Obsessive Efficiency Disorder

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Mattias Geniar, March 31, 2015

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Having had a few talks with colleagues about this, it's clear I'm not alone. In fact, many of us who are working at a high pace and functioning at a high level seem to experience this.

We have the need to constantly find the most efficient way to get a task done. No matter how small or big the task is.

Small Efficient Routines

I notice this behaviour mostly in my common routines. The little things you repeat on a daily basis.

For instance, it takes around 1 minute for my coffee to be ready at the office. The machine also needs a 10-15 second warm-up, when it hasn’t been powered on yet for the day.

So that leaves me with 2 options: I either wait for my coffee to be ready and continue my day, or I try to be more efficient. I choose the latter. Those 60 seconds during which my coffee is carefully prepared, I can setup my laptop, start unloading the dishwasher, …


I just saved around 60 seconds.

Looks ridiculous, right?

Optimise Everything

The coffee example is perhaps an obvious one. If there are tasks in my day that consume more than 15 seconds, I’ll probably do something else in the meanwhile. The delays are little enough that they don’t warrant a multi-hour project for automating it entirely, so I must deal with the waiting.

For instance, this is my typical “git commit && git push” push routine. Committing code, pushing it upstream and starting a Pull Request.


Normally, one would git commit, wait for the pre-commit hook to validate everything, then start browsing the git repo and start the PR. As soon as the git commit is typed, I start working on the PR text.

There’s no reason it should have to wait until my pre-commit hook is ready. Especially since I’m using a puppet pre-commit hook, that validates a lot, this is too time-consuming to wait on.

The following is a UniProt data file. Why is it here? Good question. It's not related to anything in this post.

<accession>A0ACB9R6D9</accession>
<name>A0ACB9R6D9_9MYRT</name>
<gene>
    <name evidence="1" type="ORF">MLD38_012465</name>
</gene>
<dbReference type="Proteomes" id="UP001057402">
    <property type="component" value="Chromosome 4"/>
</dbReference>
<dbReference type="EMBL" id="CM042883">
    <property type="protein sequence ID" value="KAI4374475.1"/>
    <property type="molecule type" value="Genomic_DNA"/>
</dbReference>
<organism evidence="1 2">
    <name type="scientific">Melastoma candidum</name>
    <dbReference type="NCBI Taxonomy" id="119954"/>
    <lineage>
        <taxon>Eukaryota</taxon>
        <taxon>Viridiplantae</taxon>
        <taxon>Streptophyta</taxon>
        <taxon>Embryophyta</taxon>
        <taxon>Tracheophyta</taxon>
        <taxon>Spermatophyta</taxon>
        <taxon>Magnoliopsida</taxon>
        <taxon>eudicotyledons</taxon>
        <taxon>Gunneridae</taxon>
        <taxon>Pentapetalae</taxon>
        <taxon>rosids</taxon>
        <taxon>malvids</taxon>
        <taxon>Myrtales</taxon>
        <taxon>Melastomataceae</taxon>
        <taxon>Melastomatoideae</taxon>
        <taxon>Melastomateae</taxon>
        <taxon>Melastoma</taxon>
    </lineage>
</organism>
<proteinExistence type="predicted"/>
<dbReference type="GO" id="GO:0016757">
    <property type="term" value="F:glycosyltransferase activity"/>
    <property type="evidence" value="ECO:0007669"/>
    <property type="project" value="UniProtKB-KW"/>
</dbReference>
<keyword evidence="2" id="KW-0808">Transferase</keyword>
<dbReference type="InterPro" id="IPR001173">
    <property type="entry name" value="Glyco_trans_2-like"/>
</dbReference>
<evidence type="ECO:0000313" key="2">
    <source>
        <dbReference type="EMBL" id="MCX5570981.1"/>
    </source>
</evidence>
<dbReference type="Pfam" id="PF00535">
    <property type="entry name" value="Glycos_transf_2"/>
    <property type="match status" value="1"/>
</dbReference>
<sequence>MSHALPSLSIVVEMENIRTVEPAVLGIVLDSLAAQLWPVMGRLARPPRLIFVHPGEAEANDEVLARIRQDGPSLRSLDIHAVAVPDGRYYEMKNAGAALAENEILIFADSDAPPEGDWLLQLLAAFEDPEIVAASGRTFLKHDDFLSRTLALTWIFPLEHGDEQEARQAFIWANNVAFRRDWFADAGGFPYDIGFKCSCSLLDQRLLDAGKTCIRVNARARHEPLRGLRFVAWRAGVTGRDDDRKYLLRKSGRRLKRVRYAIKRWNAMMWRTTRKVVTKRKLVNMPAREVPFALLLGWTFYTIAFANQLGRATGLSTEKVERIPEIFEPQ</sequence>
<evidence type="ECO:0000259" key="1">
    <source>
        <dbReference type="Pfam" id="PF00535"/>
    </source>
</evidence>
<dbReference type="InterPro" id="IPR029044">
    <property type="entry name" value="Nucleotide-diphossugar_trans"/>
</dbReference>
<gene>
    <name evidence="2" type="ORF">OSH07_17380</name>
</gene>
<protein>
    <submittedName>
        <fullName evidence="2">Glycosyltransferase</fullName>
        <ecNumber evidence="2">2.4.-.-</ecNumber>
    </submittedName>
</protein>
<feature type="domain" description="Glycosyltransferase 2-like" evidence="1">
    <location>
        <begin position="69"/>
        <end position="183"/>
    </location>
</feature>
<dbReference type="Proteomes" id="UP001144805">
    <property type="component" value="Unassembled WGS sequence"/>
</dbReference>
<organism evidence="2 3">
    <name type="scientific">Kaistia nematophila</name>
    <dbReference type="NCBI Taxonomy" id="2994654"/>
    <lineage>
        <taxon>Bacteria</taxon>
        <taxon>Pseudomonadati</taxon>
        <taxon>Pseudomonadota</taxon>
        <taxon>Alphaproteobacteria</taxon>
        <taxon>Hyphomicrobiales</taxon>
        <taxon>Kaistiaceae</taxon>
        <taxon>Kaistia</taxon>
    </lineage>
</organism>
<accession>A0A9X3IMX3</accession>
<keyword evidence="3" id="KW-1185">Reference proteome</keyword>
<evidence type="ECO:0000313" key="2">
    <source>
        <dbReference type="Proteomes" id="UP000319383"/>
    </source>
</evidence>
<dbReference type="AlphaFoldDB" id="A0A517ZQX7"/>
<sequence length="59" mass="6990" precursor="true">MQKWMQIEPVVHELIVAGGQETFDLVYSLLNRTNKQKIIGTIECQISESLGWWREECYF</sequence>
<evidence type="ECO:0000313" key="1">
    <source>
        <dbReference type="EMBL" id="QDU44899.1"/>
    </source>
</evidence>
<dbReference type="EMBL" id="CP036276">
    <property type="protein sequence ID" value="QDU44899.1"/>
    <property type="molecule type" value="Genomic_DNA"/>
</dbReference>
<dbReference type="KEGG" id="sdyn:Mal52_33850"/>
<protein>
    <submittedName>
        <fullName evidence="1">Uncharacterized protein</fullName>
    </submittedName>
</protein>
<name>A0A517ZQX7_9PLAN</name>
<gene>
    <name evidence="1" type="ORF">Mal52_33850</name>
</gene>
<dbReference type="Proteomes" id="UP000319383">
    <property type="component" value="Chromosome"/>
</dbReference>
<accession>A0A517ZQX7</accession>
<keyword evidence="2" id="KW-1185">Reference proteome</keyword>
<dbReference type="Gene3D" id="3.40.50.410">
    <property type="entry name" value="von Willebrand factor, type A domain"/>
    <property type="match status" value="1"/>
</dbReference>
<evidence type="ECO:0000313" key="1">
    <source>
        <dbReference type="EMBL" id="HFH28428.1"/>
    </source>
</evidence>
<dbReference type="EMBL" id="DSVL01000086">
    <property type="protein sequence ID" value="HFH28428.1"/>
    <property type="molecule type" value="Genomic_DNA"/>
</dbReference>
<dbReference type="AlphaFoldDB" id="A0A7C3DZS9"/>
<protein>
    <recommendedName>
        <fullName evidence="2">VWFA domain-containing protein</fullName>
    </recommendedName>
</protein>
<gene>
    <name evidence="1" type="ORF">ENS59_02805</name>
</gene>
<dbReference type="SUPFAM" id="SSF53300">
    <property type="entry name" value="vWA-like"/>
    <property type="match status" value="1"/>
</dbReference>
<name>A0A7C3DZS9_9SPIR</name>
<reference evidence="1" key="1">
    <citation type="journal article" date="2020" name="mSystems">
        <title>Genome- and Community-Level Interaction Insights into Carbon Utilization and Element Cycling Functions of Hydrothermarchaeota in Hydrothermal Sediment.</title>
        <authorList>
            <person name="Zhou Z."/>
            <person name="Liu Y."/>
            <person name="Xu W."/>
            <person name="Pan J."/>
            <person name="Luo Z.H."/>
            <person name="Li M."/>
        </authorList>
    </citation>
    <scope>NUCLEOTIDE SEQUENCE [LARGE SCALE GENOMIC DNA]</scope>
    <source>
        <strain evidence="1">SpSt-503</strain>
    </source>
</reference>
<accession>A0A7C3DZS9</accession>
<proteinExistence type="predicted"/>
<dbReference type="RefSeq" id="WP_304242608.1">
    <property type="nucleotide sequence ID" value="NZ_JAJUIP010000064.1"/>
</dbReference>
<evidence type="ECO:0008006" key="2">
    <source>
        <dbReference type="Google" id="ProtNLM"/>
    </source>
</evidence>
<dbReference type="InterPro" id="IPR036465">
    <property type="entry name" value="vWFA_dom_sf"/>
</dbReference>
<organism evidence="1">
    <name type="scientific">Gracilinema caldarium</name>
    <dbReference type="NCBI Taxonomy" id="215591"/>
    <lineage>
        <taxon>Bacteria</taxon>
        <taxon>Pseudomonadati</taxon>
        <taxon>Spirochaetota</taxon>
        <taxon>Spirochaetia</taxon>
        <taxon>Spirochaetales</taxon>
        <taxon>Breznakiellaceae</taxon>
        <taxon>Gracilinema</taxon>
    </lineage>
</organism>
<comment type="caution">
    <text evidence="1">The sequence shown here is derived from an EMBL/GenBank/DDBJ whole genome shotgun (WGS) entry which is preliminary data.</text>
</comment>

Single-tasking vs. Multitasking

I look for those kind of multitasking routines everywhere. But I don’t like to consider it multitasking. It’s more like sequentially single-tasking, you leave a task alone and start another one that takes just enough time to fill the gap.

There is a rule, though. The secondary task needs to be finished during that time period. I need to be able to put it out of my head, as soon as it’s finished. That way, I don’t get distracted with too many tasks actually running at the same time.

This is micro-optimisation. All day long.

ADHD vs. Concentration

You may think of this as some form of ADHD. Well, it isn’t.

I deliberately chose to start a new, small, task during my waits. Tasks that I know I can finish during that timeframe. I’m not distracted, just highly focussed on getting it done. It even acts like a personal deadline, I know how much time task A will keep me waiting, so whichever task B I start in the meantime needs to be finished before task A requires my attention again.

You’re Nuts

I don’t think so. In fact, I believe many people in IT are doing this exact same thing.

It comes from a necessity. Most of us have extremely busy jobs and schedules. We need ways to optimise the time we spend every day, to make the most of out of it.

If you’ve already improved or automated the big inefficient tasks in life, then what’s left besides a lot of small tasks in which to find more efficient methods?

Distractions Are Killers

This kind of jumping from task to task does take its toll. If you’re distracted halfway a routine, it can end up taking more time than doing each task sequentially. A coworker asking a question, a push notification on your phone, an e-mail popup on the desktop, … a lot of things can interfere with your flow.

I find that if I’m in my zone and am actively blocking outside incentives, this constant switching between small tasks to fill the waiting-gaps is helping me get a lot more done in a day. It takes more energy and more focus, but that’s exactly the kind of tradeoff I’m looking to make.

All in all, it’s a bit like OCD. Just more efficient.1

1 A joke, obviously.

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